Drones should be the future of forest fire-fighting: Concordia study
A Concordia University researcher argues drones could be vital and effective in combating forest fires in the future, Friday, Oct. 18 2019. (Matt Gentry/The Roanoke Times via AP)
MONTREAL -- A Concordia University research team is arguing that drones are the way of the future for monitoring and combating forest fires in Canada's vast boreal forest.
Professor Youmin Zhang and his team delivered a paper at the 3rd International Symposium on Autonomous Systems that outlined the ways unmanned aerial vehicles - UAVs or, more commonly, drones - have been used to detect and monitor forest fires already, and the benefits they have over traditional monitoring methods such as watchtowers, satellites, human-piloted planes and walking patrols.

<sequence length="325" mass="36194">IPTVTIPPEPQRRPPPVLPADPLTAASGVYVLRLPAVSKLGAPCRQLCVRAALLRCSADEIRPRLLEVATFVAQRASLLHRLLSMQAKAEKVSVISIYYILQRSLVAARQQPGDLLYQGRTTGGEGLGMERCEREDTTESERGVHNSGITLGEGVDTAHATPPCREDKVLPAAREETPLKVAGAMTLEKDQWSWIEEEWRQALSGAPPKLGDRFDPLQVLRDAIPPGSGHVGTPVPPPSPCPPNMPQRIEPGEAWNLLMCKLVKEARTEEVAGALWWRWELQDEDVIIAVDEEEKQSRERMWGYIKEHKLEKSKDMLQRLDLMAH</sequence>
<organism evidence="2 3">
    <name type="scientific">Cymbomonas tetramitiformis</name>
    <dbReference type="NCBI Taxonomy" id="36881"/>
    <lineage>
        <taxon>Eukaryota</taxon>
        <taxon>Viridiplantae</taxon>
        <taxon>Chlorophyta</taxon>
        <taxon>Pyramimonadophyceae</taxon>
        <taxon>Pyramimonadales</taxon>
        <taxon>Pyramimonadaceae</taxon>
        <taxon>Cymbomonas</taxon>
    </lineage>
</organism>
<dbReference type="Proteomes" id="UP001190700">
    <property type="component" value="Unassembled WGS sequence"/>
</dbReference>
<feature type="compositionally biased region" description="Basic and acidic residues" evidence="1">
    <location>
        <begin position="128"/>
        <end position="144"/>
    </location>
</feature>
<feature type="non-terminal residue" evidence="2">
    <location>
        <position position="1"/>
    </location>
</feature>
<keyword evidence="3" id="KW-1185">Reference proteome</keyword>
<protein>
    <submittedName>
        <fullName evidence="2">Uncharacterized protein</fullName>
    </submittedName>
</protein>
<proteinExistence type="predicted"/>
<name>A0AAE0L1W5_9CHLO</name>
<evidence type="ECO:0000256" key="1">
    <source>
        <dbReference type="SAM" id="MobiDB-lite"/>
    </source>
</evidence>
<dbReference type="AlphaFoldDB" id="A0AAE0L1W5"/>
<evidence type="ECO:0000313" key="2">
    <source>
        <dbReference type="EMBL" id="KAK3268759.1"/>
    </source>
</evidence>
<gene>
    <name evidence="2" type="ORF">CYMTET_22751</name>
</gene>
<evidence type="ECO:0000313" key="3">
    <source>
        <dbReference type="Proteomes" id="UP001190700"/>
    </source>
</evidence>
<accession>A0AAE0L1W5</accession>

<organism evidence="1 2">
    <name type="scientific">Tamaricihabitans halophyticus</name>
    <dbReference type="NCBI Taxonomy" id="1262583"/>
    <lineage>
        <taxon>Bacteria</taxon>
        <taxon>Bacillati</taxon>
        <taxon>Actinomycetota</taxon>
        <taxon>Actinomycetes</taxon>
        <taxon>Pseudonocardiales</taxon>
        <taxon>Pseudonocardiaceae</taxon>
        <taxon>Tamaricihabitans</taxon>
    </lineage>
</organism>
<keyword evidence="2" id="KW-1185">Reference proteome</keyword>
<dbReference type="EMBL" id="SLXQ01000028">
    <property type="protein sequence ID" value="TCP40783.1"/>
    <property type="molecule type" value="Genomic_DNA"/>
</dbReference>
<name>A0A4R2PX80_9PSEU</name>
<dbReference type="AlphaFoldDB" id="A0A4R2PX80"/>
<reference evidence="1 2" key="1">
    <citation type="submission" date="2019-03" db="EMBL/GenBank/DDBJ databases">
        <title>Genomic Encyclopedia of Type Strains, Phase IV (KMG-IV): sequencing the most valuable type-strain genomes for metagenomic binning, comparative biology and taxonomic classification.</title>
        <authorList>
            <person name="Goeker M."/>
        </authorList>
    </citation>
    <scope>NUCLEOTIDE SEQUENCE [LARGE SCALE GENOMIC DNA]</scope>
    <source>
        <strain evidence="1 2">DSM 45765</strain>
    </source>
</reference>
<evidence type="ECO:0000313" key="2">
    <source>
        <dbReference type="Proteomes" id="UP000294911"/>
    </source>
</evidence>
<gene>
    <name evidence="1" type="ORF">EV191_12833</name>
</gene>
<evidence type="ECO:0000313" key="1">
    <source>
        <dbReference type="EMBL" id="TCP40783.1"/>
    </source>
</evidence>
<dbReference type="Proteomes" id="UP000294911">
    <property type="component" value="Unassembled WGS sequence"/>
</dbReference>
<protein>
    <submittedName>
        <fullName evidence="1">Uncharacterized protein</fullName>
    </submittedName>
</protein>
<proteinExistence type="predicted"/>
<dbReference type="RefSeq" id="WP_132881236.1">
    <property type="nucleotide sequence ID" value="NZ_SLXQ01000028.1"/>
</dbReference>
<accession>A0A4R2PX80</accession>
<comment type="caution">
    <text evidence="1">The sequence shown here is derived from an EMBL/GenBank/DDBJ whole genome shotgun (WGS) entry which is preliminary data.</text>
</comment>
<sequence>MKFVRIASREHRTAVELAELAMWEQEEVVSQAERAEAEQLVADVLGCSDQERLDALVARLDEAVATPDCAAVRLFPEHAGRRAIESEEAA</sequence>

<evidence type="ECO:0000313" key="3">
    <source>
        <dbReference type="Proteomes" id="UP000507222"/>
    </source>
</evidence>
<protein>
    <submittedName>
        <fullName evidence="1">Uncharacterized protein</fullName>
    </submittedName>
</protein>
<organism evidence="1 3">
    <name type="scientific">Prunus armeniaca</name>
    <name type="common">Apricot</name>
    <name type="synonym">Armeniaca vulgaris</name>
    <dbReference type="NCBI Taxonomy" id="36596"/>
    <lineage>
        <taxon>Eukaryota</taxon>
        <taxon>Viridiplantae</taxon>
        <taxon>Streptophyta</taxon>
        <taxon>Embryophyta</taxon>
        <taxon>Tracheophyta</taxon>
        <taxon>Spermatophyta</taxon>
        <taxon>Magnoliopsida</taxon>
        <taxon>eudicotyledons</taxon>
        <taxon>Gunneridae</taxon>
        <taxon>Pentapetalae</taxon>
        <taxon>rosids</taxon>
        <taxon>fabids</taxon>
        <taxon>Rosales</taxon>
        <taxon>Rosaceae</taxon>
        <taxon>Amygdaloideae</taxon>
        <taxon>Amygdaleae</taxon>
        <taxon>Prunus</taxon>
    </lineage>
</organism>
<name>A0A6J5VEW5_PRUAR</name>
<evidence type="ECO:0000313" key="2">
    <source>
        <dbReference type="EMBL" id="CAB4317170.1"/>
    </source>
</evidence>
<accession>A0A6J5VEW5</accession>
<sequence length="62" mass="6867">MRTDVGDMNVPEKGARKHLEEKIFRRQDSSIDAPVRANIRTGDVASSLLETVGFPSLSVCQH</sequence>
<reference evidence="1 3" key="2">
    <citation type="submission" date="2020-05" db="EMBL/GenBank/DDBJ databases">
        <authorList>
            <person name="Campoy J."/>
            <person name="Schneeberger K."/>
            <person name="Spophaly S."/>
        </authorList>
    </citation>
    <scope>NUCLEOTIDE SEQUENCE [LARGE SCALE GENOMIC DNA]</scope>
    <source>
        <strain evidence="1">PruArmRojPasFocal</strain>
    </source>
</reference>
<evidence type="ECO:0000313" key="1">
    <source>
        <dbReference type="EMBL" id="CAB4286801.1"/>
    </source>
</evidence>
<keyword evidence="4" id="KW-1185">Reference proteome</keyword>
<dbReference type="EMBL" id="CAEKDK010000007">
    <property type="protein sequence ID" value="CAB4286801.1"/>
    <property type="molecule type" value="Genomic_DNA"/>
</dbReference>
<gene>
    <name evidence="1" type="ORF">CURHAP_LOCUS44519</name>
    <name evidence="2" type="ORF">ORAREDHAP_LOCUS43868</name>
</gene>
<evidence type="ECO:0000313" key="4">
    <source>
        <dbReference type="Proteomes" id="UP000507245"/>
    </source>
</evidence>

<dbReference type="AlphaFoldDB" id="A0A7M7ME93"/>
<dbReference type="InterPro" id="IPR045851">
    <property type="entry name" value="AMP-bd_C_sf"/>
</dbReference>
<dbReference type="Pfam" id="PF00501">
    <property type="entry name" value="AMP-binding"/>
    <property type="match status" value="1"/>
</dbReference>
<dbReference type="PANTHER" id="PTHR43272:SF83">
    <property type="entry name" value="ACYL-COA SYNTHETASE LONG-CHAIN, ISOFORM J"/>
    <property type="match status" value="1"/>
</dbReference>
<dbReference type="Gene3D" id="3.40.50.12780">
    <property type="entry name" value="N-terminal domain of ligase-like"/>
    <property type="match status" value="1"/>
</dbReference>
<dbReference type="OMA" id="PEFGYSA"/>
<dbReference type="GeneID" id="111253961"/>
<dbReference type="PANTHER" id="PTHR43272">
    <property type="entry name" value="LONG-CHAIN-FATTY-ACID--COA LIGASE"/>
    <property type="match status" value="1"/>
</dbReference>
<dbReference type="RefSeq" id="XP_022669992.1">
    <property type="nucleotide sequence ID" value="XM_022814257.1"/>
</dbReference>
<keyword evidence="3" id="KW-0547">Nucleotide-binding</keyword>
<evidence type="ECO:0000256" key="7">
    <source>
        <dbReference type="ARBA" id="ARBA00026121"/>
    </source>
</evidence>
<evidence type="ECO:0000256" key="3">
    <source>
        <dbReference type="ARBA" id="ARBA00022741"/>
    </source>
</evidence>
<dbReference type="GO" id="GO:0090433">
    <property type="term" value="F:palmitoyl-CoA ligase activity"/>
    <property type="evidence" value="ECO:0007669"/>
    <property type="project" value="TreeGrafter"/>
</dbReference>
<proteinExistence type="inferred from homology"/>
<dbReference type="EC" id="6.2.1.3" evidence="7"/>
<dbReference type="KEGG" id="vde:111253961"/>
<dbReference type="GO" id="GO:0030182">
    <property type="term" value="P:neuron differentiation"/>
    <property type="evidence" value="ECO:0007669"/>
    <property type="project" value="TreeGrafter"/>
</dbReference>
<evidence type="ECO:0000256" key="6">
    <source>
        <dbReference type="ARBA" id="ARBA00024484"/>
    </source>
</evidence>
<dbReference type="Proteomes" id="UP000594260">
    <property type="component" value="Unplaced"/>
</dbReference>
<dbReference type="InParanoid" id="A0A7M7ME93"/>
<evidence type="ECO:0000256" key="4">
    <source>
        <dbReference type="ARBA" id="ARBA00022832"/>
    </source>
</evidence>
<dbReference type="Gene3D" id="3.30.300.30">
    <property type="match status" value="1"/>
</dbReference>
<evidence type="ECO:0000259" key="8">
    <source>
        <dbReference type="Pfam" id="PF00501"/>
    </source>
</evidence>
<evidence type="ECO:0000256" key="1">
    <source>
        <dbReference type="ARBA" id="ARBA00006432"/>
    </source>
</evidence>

Drones, Zhang argued, do not get bored, do not need to be as close as traditional temperature and smoke detectors, and do not cause as many false alarms as traditional methods.
"Bascially, we want to use drones to provide solutions in an environment that may be dangerous to humans or very tedious," he said.
Drones equipped with sophisticated optoelectronic technology would capture visual or infrared images while travelling pre-programmed flight paths around or near fire-prone areas.
A human on the ground would oversee and coordinate the response if necessary.
Zhang and his co-authors Anim Hossain and Chi Yuan (both Concordia students) are developing algorithms that would help drones track and predict blazes.
The team admitted that work remains to be done in this relatively young field.